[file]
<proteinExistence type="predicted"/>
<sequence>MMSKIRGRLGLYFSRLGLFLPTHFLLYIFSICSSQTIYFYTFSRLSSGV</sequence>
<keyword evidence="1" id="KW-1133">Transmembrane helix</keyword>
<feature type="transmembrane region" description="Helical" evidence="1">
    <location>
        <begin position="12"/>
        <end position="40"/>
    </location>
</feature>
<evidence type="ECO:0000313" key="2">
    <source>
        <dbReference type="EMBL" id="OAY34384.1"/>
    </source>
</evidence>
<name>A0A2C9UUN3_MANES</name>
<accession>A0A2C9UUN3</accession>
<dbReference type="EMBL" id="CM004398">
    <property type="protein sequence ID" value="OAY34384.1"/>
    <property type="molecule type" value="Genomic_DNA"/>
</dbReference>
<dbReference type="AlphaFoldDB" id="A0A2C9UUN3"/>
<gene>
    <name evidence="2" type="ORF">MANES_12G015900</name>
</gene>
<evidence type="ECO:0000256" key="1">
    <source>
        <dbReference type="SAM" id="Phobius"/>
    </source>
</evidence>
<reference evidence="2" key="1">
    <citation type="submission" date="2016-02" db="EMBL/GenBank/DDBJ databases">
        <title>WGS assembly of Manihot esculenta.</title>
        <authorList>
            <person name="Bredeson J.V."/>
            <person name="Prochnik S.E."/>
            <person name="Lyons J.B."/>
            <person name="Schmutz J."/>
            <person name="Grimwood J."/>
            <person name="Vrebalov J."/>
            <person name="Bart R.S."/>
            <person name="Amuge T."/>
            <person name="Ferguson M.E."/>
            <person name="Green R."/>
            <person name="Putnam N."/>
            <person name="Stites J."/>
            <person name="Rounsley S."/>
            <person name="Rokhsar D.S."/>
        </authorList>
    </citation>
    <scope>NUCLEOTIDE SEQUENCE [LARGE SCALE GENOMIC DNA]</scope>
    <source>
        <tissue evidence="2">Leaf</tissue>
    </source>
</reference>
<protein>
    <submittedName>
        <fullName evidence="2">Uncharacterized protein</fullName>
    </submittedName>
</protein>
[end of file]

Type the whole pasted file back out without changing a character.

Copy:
<proteinExistence type="predicted"/>
<sequence>MMSKIRGRLGLYFSRLGLFLPTHFLLYIFSICSSQTIYFYTFSRLSSGV</sequence>
<keyword evidence="1" id="KW-1133">Transmembrane helix</keyword>
<feature type="transmembrane region" description="Helical" evidence="1">
    <location>
        <begin position="12"/>
        <end position="40"/>
    </location>
</feature>
<evidence type="ECO:0000313" key="2">
    <source>
        <dbReference type="EMBL" id="OAY34384.1"/>
    </source>
</evidence>
<name>A0A2C9UUN3_MANES</name>
<accession>A0A2C9UUN3</accession>
<dbReference type="EMBL" id="CM004398">
    <property type="protein sequence ID" value="OAY34384.1"/>
    <property type="molecule type" value="Genomic_DNA"/>
</dbReference>
<dbReference type="AlphaFoldDB" id="A0A2C9UUN3"/>
<gene>
    <name evidence="2" type="ORF">MANES_12G015900</name>
</gene>
<evidence type="ECO:0000256" key="1">
    <source>
        <dbReference type="SAM" id="Phobius"/>
    </source>
</evidence>
<reference evidence="2" key="1">
    <citation type="submission" date="2016-02" db="EMBL/GenBank/DDBJ databases">
        <title>WGS assembly of Manihot esculenta.</title>
        <authorList>
            <person name="Bredeson J.V."/>
            <person name="Prochnik S.E."/>
            <person name="Lyons J.B."/>
            <person name="Schmutz J."/>
            <person name="Grimwood J."/>
            <person name="Vrebalov J."/>
            <person name="Bart R.S."/>
            <person name="Amuge T."/>
            <person name="Ferguson M.E."/>
            <person name="Green R."/>
            <person name="Putnam N."/>
            <person name="Stites J."/>
            <person name="Rounsley S."/>
            <person name="Rokhsar D.S."/>
        </authorList>
    </citation>
    <scope>NUCLEOTIDE SEQUENCE [LARGE SCALE GENOMIC DNA]</scope>
    <source>
        <tissue evidence="2">Leaf</tissue>
    </source>
</reference>
<protein>
    <submittedName>
        <fullName evidence="2">Uncharacterized protein</fullName>
    </submittedName>
</protein>